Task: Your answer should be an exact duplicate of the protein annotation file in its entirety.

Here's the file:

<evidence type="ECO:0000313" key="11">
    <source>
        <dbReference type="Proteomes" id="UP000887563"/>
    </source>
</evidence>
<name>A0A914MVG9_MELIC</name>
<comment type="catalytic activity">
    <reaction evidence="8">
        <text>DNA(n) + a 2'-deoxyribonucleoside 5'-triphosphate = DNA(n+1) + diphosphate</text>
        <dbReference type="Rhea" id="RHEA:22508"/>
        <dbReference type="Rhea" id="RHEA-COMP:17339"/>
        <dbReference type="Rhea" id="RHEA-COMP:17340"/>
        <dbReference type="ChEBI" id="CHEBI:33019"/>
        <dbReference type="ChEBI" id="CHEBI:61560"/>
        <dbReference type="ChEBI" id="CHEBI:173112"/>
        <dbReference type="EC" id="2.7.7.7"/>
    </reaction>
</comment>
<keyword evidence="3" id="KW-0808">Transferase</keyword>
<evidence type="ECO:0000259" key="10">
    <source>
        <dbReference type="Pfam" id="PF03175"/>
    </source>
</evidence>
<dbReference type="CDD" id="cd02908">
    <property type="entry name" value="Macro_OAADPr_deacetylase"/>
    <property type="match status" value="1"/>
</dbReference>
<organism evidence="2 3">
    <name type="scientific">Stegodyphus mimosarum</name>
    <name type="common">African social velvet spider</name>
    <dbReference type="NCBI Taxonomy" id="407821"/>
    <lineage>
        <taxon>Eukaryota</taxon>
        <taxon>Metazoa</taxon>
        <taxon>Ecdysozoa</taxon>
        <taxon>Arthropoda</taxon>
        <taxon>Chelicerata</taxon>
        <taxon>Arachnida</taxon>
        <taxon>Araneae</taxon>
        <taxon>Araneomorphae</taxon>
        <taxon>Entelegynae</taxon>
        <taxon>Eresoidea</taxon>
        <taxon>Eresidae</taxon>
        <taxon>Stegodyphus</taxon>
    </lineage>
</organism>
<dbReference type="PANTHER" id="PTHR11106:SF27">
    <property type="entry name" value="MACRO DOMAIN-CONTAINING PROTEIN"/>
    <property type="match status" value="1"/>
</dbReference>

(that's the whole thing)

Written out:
<evidence type="ECO:0000313" key="11">
    <source>
        <dbReference type="Proteomes" id="UP000887563"/>
    </source>
</evidence>
<name>A0A914MVG9_MELIC</name>
<comment type="catalytic activity">
    <reaction evidence="8">
        <text>DNA(n) + a 2'-deoxyribonucleoside 5'-triphosphate = DNA(n+1) + diphosphate</text>
        <dbReference type="Rhea" id="RHEA:22508"/>
        <dbReference type="Rhea" id="RHEA-COMP:17339"/>
        <dbReference type="Rhea" id="RHEA-COMP:17340"/>
        <dbReference type="ChEBI" id="CHEBI:33019"/>
        <dbReference type="ChEBI" id="CHEBI:61560"/>
        <dbReference type="ChEBI" id="CHEBI:173112"/>
        <dbReference type="EC" id="2.7.7.7"/>
    </reaction>
</comment>
<keyword evidence="3" id="KW-0808">Transferase</keyword>
<evidence type="ECO:0000259" key="10">
    <source>
        <dbReference type="Pfam" id="PF03175"/>
    </source>
</evidence>
<dbReference type="CDD" id="cd02908">
    <property type="entry name" value="Macro_OAADPr_deacetylase"/>
    <property type="match status" value="1"/>
</dbReference>
<organism evidence="2 3">
    <name type="scientific">Stegodyphus mimosarum</name>
    <name type="common">African social velvet spider</name>
    <dbReference type="NCBI Taxonomy" id="407821"/>
    <lineage>
        <taxon>Eukaryota</taxon>
        <taxon>Metazoa</taxon>
        <taxon>Ecdysozoa</taxon>
        <taxon>Arthropoda</taxon>
        <taxon>Chelicerata</taxon>
        <taxon>Arachnida</taxon>
        <taxon>Araneae</taxon>
        <taxon>Araneomorphae</taxon>
        <taxon>Entelegynae</taxon>
        <taxon>Eresoidea</taxon>
        <taxon>Eresidae</taxon>
        <taxon>Stegodyphus</taxon>
    </lineage>
</organism>
<dbReference type="PANTHER" id="PTHR11106:SF27">
    <property type="entry name" value="MACRO DOMAIN-CONTAINING PROTEIN"/>
    <property type="match status" value="1"/>
</dbReference>